Peru cold spell - Supporting animals and communities

13 August 2015

Following a severe cold spell, our disaster relief teams have been working to provide aid to local farmers and their livestock.

Our disaster response teams recently visited Peru, where the Peruvian government have declared a state of emergency in 16 of the country’s 24 regions due to a severe cold weather spell. Most of the affected areas are in the south of the country, where temperatures have dropped to as low as -24C. Poor rural populations living at more than 3,000m above sea level are the most affected.

After the heaviest snowfall to hit Peru in a decade, the devastating effects of this cold snap have been widespread. According to the Rural Development Office (DRA), more than 871,000 alpacas have been impacted. In this year alone, the South American Camelids Project (PECSA) have reported that 9,000 adult alpacas have already died and 161,000 of their offspring are weak and extremely vulnerable to the low temperatures.

Over 33,000 people have been affected, and the harsh weather has also killed tens of thousands of llamas, cattle and sheep. This has left farmers destitute, as they make up the majority of the livestock in Puno.

Hugely relied on for their wool and meat, alpacas represent over 70% of many families household income. The impact of the cold spell will be felt by many. Without alpacas as their livelihood, many local people will be forced into finding jobs away from their families.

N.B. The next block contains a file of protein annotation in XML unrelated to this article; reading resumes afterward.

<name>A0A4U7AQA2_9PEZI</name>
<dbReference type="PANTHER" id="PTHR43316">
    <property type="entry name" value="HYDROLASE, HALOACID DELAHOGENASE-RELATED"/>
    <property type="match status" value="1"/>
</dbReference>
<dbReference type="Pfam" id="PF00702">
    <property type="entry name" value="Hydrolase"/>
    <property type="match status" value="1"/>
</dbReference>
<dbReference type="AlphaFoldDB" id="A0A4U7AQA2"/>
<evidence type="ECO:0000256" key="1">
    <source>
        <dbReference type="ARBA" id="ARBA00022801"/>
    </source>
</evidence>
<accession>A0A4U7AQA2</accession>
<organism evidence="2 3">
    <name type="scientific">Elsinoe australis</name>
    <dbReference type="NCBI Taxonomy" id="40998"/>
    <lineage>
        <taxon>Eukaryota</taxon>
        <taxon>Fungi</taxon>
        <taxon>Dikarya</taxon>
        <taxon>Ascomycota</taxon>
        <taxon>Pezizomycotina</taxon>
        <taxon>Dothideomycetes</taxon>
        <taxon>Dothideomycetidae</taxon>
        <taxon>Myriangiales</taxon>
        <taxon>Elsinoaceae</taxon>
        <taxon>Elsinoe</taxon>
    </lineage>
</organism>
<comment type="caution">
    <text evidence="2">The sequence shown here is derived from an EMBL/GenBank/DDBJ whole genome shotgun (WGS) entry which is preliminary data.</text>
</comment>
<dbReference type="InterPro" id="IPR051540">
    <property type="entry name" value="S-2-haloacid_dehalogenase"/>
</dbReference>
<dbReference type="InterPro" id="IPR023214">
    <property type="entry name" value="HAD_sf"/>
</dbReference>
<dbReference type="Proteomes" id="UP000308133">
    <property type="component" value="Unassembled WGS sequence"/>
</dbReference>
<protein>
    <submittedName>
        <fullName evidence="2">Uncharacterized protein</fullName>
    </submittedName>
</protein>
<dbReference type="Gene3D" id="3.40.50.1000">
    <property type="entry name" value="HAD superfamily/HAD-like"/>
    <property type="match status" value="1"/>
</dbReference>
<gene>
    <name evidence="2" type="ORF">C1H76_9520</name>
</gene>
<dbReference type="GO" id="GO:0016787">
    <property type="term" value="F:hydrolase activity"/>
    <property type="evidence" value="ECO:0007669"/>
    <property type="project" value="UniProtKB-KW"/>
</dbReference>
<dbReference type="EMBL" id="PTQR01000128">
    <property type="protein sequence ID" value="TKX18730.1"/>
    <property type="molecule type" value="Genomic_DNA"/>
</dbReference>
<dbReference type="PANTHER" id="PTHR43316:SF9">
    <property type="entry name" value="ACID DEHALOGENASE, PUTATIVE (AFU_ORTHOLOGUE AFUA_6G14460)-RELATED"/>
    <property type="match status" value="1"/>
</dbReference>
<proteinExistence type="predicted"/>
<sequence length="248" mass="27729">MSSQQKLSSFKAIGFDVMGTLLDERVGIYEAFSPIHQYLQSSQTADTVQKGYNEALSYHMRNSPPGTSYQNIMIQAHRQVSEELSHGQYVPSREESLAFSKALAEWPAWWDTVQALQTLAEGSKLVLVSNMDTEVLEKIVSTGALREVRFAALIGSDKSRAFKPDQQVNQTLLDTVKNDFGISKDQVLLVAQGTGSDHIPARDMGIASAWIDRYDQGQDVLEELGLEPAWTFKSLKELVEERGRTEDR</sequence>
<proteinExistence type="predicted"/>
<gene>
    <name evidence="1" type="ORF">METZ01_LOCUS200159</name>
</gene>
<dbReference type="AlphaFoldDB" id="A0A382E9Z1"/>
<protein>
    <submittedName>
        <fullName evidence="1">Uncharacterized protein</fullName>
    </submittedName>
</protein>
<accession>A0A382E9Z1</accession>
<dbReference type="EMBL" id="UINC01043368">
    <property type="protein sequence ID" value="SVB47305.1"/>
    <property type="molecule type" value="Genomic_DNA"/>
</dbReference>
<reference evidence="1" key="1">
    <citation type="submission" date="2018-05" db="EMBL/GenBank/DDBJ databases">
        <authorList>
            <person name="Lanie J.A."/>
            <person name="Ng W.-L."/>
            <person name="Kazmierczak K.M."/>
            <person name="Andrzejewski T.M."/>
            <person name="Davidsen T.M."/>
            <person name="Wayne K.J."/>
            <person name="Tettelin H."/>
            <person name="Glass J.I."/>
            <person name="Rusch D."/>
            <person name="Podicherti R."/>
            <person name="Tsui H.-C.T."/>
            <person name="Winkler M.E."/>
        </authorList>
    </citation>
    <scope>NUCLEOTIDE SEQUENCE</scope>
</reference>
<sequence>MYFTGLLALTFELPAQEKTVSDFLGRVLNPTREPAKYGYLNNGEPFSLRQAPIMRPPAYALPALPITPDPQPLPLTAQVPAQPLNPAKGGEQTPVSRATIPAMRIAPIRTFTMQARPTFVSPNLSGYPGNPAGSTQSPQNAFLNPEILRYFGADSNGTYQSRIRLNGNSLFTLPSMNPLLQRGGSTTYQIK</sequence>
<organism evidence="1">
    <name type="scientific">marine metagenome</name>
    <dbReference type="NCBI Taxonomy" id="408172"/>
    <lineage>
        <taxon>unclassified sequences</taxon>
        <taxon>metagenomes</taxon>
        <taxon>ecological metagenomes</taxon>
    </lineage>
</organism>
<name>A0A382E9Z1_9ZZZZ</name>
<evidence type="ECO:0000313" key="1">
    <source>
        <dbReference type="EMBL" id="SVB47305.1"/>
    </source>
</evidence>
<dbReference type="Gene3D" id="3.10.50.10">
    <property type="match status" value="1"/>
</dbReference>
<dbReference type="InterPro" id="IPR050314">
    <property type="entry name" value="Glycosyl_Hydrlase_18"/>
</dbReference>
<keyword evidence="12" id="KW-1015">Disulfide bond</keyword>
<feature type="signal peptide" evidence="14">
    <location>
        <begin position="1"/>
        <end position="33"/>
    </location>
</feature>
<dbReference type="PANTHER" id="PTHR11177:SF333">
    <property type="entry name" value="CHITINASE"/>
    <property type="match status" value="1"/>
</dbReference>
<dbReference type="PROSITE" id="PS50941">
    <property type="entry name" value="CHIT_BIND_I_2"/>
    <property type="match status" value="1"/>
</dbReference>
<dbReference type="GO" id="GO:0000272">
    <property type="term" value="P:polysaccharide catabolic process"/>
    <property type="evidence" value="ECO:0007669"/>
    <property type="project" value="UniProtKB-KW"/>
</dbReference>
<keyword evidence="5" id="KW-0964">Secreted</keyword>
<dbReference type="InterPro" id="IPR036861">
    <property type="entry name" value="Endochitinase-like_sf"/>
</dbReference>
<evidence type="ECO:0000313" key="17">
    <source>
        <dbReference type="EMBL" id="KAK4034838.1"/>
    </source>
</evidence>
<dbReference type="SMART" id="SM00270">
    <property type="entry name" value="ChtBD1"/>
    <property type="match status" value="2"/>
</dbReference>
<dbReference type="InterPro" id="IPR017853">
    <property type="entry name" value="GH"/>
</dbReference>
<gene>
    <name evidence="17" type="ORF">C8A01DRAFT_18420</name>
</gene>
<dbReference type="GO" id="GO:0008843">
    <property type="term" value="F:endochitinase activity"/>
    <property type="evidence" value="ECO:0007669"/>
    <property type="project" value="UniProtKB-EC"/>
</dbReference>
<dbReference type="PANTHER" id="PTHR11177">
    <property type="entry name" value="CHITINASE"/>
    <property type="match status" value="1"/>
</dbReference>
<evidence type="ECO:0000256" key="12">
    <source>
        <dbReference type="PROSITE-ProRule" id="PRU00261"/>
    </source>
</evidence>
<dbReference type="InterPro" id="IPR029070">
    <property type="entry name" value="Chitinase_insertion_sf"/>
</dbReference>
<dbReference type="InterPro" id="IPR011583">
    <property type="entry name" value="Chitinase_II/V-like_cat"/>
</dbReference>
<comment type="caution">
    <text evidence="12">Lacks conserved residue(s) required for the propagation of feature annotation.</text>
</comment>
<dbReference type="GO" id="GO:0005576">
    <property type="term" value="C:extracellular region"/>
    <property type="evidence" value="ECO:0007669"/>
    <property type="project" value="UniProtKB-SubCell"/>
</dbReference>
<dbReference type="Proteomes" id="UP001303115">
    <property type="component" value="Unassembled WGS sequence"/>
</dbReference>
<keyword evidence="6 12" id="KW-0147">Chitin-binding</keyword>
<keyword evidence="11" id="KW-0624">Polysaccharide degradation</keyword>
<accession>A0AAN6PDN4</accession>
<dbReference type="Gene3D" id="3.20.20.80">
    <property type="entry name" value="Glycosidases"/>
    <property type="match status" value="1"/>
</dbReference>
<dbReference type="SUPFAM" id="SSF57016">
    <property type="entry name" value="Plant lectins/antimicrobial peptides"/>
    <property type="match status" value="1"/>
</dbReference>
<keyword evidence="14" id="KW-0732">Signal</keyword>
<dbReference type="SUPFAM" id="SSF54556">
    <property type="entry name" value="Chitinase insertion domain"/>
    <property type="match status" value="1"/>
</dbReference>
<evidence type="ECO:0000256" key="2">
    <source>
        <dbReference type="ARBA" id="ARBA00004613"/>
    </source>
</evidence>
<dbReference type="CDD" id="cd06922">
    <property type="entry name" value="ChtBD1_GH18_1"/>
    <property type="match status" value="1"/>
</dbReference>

Facing a lack of grazing systems, and no corrals or shelters, farmers and their herds resort to travelling to the highest peaks to find food for their animals. Already facing harsh weather conditions, this further drop in temperatures can cause massive losses and even death.

By providing food, we can help families in Puno. With your help, these communities can rebuild their livelihoods. 

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"Over 33,000 people have been affected, and the harsh weather has also killed tens of thousands of llamas, cattle and sheep. This has left farmers destitute, as they make up the majority of the livestock in Puno."
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